I find Inauguration Days hopeful, even in a country so angry and divided. I also realized that I hadn’t though much about Martin Luther King’s birthday, which is also being honored today, especially fitting for the inauguration of an African-American president. Nobody sells anything on this holiday, so most people don’t pay much attention to it, as compared to what used to be called Thanksgiving and is now called Black Friday.
Still, an important day, it needs to be marked. For all that I am uncomfortable with politics, I have always seen the election of a black president as testament to the evolving and generous spirit of my country, a spirit drowned out by the angry politicians and the yammering screamers in cable news and the rest of most of the media.
For all of the cynicism and divisions in our time, I paused this morning to remember Dr. King, and what he meant to me. Like many others in America, I was horrified by the images coming out of the South in the 50’s and 60’s, even though I was a child, they touched me deeply, and forever shaped my view of the world. I remember loving Dr. King’s oratory, his rhythmic cadences, his disciplined appeal to the better side of us. Dealing with so much anger and hate, he never seemed angry or hateful, and I noticed that.
In Providence, a black family moved into our neighborhood and the father, a minister, would sit with me on his porch and talk. Some of our neighbors had scribbled “nigger go home” on the walls of his house – this was New England, not Mississippi – and tossed rocks through his family’s window. He had a son my age and we played marbles together in the back yard and wandered through a neighboring cemetery. Be thankful you were not born black, his father told me one day when we were sipping lemonade on the porch, and then we talked about Dr. King. I told him I hated the people frightening and killing children in the South, barring them from schools. It was true, but I also though it was something he would want to hear.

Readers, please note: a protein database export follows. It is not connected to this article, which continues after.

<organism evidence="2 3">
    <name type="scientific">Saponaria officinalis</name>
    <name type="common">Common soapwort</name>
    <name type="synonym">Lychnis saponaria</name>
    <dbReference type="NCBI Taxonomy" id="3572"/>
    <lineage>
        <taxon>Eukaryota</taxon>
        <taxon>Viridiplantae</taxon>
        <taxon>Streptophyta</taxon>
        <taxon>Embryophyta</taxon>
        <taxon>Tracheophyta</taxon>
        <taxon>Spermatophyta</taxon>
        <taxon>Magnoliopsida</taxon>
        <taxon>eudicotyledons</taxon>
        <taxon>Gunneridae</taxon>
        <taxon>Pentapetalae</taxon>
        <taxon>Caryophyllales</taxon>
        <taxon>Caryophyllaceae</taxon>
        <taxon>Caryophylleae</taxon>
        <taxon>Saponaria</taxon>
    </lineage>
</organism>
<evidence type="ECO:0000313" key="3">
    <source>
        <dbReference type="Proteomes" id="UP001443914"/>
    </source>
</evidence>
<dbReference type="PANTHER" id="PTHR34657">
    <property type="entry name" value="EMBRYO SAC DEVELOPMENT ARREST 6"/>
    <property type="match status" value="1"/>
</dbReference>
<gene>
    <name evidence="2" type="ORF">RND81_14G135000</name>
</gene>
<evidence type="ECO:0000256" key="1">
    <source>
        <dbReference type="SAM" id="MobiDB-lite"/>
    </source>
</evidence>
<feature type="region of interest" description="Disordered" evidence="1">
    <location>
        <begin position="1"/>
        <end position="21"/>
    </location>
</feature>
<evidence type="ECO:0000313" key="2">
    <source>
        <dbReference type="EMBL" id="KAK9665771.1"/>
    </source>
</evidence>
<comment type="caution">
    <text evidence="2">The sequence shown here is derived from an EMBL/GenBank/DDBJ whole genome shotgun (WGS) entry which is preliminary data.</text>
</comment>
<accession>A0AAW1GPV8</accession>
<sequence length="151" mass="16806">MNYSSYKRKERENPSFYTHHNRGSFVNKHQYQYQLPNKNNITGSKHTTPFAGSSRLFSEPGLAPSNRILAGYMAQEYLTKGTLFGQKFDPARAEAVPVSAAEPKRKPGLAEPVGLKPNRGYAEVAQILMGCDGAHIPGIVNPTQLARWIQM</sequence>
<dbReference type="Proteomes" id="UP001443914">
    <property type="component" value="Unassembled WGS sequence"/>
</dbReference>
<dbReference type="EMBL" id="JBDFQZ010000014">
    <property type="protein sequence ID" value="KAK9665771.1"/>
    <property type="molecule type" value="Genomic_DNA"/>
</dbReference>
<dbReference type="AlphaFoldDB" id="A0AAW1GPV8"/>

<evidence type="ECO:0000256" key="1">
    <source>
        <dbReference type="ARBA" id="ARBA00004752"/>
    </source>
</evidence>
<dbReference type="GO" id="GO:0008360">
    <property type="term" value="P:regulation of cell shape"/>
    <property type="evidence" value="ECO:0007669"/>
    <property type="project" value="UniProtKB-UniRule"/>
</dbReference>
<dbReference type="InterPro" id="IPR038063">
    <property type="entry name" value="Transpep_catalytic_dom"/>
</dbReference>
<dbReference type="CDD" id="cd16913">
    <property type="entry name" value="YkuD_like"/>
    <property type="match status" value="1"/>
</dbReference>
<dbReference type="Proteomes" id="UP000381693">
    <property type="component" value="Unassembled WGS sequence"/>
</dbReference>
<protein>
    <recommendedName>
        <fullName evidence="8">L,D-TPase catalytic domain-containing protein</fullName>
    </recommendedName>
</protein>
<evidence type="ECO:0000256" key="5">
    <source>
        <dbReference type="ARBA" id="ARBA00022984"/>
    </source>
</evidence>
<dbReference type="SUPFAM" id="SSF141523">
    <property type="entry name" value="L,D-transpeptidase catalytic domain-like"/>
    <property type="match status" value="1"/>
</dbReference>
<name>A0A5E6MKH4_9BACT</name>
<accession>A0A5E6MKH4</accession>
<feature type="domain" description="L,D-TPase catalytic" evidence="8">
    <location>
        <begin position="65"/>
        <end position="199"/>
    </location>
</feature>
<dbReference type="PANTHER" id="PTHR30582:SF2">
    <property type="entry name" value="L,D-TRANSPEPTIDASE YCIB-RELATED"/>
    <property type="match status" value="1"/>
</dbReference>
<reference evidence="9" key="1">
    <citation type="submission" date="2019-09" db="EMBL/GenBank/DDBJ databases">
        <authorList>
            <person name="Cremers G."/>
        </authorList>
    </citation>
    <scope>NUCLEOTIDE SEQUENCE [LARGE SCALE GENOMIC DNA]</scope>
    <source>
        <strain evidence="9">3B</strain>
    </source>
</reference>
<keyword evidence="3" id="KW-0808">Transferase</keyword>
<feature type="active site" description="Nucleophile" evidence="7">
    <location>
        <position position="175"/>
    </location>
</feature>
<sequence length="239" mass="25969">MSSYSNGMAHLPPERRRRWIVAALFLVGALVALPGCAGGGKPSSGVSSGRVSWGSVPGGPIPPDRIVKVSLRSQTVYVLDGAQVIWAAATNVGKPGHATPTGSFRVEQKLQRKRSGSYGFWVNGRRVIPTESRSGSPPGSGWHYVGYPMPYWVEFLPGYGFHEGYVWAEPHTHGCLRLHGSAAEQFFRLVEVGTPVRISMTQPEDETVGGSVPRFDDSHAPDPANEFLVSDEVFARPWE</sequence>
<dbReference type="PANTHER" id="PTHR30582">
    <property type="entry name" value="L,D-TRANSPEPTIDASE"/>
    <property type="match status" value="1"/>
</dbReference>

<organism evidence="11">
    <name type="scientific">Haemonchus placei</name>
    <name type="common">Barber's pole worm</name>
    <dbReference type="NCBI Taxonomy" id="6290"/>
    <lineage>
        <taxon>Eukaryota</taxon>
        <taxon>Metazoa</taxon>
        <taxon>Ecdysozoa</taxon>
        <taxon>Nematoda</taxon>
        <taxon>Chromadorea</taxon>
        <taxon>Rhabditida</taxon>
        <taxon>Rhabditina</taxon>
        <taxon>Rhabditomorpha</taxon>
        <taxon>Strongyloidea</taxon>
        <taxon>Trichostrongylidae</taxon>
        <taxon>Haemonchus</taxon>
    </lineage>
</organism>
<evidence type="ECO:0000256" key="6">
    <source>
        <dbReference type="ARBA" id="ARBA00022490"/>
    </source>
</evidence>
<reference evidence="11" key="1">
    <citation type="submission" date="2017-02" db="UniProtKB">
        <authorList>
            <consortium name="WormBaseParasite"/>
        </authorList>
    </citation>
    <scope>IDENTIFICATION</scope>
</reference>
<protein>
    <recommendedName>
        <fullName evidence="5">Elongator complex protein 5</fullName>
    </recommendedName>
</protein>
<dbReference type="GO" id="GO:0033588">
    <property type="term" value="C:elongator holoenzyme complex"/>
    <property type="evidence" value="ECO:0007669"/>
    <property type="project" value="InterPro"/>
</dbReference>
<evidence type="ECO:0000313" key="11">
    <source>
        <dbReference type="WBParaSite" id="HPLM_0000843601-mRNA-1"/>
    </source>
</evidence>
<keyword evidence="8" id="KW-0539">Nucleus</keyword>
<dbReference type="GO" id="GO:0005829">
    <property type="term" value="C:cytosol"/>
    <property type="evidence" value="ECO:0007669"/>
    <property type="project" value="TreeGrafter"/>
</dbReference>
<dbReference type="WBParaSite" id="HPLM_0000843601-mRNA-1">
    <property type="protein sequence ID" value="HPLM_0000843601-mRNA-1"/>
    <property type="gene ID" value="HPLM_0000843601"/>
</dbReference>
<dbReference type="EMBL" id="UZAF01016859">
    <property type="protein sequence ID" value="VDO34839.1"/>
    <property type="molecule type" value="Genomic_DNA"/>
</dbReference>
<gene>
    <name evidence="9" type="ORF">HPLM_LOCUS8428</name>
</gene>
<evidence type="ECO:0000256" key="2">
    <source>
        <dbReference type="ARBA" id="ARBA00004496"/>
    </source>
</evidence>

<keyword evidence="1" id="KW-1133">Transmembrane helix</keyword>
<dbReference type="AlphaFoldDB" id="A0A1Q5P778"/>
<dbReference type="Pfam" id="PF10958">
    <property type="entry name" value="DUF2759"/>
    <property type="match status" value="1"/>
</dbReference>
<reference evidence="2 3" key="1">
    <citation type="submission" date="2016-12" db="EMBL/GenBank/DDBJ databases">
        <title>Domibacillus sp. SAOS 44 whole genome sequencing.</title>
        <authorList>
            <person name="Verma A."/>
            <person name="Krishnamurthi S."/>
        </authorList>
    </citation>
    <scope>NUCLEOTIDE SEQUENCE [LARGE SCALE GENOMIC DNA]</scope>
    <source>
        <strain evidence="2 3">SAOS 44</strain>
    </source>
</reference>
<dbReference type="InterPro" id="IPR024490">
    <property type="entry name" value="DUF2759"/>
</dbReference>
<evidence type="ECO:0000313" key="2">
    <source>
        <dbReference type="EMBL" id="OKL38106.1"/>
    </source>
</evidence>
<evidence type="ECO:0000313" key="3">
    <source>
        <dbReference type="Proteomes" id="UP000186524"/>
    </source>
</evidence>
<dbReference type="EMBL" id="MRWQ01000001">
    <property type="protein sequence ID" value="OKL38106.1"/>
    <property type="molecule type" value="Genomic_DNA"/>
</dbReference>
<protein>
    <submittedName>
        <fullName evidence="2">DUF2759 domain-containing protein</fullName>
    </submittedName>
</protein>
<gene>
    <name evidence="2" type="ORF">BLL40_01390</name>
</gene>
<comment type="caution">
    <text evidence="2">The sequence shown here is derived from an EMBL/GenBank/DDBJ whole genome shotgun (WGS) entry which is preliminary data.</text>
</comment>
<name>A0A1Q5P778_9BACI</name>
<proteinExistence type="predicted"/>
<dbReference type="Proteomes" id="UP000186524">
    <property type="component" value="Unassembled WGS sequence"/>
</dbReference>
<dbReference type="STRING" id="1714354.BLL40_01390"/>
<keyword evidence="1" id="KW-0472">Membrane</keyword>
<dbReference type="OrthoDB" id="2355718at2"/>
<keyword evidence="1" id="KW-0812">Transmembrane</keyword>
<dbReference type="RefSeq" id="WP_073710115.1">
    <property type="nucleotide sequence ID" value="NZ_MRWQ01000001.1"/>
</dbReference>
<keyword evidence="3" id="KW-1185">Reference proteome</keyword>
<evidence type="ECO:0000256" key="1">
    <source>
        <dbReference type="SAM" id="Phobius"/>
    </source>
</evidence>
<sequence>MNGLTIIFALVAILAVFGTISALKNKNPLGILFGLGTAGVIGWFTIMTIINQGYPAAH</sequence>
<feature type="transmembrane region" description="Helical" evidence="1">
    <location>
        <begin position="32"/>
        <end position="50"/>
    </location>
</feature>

He leaned over to me, and tapped his pipe and moved so close to me he frightened me. I remember the smell of the tobacco smoke and his deep and powerful brown eyes. “Son,” he said, “you can’t use “hate” and “Dr. King” in the same sentence. Dr. King, he said, reminds us every day not to hate our enemies, he preaches love and forgiveness even though he is almost surely a flawed and human man himself.” Don’t, he said, ever hate anyone on his account. One day, he said in one of our conversations, you will live to see a black man who is President and whether you like him or not, if you live to see that, “get on your knees and say a prayer for the soul of Dr. Martin Luther King, for he will surely be in heaven looking down and smiling.”
When I read that President Obama will be inaugurated holding Dr. King’s Bible, I thought of my neighbor, I have long ago forgotten his name, and I did kneel down and said a prayer for Dr. Martin Luther. I am sorry I forgot to do that before now. I have lived to see an African-American President, and I did kneel down and give thanks to Dr. King and a prayer for his soul. America is a good and great country, and Dr. King’s will be the spirit that prevails, not the anger and hatred shown to us every day of our lives.